Non-accidental injury - bilateral subdural with acute blood

Case contributed by Dr Jeremy Jones


Small child presented after "rolling off a bed and onto the floor". The history was not consistent with the age of the child.

Clinical suspicion was of non-accidental injury and a CT scan performed to exclude intracranial injury confirmed bilateral subdural hemorrhage.

The subdural hemorrhage is of mixed density. This does not mean that there is blood of different ages. Hyperdense material in the subdural hemorrhage represents acute blood.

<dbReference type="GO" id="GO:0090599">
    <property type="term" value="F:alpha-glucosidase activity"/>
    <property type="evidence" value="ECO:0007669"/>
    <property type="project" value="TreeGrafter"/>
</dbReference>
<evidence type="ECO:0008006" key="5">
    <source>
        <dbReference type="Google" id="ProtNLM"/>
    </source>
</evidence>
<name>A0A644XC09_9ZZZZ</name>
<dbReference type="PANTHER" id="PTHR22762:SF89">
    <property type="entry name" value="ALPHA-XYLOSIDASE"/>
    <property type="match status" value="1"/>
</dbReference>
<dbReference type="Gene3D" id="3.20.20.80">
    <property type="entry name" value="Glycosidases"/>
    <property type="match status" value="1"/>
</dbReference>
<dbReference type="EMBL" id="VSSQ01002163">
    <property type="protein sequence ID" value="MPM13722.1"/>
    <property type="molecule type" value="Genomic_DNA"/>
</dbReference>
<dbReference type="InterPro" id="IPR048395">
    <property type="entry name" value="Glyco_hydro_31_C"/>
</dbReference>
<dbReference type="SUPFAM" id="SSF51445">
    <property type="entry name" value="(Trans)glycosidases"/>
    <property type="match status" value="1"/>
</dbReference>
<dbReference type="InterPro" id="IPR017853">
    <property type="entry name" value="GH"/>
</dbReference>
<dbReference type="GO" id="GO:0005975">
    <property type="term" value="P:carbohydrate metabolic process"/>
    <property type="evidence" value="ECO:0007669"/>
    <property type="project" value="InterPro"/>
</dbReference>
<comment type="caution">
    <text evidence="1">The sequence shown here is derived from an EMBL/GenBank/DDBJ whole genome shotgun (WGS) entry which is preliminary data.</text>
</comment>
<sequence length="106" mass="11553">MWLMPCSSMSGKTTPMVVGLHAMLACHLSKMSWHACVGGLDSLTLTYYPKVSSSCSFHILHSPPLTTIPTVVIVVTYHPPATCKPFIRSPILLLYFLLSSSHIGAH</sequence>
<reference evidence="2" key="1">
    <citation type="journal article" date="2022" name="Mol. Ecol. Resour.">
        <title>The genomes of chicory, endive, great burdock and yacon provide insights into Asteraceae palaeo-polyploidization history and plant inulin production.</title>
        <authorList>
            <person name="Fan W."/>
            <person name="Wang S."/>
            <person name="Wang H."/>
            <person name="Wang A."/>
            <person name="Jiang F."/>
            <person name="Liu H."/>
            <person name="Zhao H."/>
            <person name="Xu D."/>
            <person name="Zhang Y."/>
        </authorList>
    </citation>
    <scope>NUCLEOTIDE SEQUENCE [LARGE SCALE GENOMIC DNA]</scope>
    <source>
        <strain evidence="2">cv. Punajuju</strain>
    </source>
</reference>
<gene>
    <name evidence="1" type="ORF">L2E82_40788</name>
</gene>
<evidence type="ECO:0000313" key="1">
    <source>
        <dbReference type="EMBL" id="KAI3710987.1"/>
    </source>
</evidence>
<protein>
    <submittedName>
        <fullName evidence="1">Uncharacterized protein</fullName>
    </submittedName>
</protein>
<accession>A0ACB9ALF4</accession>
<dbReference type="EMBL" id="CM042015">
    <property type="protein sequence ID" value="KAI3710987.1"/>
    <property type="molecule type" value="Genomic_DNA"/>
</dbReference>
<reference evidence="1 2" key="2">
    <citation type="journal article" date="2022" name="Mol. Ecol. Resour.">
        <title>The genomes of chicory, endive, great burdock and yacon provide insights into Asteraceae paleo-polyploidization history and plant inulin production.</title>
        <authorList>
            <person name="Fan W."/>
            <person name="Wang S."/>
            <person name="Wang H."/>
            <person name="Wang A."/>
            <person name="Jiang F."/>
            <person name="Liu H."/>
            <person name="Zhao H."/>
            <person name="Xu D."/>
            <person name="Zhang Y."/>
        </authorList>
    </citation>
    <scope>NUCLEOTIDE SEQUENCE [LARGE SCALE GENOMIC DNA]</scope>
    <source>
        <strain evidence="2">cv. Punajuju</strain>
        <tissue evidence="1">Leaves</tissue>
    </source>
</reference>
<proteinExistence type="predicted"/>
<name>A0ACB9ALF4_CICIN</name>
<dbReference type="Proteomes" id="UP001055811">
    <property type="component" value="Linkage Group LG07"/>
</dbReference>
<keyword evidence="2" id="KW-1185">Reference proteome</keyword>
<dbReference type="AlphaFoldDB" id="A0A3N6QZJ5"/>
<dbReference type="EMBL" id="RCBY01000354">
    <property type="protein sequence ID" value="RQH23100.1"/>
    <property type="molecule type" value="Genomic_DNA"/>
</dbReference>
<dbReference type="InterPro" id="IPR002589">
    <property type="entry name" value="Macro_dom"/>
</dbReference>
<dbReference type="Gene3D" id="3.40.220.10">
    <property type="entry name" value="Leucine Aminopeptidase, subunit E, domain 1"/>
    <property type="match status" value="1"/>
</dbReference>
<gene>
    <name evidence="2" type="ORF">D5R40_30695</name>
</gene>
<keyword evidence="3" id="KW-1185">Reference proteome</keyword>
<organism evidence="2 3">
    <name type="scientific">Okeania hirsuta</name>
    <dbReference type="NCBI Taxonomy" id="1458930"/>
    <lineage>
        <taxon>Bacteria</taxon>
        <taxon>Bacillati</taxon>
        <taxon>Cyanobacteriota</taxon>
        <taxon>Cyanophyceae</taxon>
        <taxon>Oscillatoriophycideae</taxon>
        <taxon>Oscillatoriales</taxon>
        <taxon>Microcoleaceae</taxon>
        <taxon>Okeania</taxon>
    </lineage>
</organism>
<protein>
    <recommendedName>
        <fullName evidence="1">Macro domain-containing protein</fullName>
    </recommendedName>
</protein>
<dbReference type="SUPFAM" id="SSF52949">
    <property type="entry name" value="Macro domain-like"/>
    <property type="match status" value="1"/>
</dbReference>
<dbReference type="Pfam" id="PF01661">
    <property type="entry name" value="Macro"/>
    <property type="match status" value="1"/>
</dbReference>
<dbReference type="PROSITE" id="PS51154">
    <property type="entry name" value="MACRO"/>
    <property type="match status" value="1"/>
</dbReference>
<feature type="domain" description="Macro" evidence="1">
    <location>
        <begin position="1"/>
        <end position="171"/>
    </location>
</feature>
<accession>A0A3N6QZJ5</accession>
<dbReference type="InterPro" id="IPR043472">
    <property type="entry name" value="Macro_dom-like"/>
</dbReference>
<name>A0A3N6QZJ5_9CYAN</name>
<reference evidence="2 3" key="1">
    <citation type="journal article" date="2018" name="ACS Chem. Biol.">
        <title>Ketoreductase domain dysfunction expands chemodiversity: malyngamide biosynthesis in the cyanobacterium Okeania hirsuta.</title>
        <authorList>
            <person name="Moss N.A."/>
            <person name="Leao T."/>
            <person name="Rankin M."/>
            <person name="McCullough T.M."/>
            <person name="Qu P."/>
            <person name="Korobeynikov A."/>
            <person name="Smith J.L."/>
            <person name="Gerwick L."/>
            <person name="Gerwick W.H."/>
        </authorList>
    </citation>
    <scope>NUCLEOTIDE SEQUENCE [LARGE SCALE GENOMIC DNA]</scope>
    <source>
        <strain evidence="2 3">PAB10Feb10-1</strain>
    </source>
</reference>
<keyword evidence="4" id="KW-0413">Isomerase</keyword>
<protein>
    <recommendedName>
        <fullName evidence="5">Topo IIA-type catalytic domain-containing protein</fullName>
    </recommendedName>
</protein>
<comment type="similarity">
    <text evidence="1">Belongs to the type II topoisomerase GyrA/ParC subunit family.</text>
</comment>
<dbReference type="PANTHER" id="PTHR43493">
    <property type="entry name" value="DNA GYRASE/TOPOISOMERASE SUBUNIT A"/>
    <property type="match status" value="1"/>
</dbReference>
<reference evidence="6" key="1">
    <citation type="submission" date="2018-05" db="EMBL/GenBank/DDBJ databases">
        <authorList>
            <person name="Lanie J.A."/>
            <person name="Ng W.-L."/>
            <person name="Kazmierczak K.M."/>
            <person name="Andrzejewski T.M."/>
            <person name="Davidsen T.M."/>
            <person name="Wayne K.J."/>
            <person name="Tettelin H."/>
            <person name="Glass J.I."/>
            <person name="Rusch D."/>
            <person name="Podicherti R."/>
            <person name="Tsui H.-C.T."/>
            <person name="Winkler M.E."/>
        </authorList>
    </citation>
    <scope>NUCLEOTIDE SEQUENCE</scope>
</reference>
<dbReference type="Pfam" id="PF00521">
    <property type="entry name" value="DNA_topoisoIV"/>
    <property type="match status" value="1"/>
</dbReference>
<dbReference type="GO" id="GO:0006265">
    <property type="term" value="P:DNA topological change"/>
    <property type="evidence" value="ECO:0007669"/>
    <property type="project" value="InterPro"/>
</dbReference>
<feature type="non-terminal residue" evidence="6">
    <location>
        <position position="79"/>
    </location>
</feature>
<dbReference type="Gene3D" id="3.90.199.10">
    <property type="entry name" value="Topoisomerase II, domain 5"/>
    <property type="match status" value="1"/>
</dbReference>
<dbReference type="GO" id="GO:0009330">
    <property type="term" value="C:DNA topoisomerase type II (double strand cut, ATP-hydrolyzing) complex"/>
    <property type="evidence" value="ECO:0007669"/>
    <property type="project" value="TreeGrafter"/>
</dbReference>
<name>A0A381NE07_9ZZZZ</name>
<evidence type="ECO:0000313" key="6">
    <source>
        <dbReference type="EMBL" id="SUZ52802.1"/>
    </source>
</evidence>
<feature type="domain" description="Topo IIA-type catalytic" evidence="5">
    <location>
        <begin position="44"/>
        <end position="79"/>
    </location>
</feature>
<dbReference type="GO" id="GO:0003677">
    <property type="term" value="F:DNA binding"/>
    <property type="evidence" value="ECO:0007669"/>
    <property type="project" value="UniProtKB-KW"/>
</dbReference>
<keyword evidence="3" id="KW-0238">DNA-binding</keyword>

Case Discussion

Clinical suspicion of non-accidental injury. CT scan performed as part of a full skeletal survey and child protection review. CT confirms subdural collections containing mixed density material. The high-density material is acute blood. Blood remains dense for up to 2 weeks when it is generally accepted that the vast majority of blood will have reduced in density to that approaching parenchyma.

Fluid of different densities within the subdural space may occur because of:

  • blood of different ages
  • acute blood mixed with CSF
  • acute blood mixed with fluid in the subdural space

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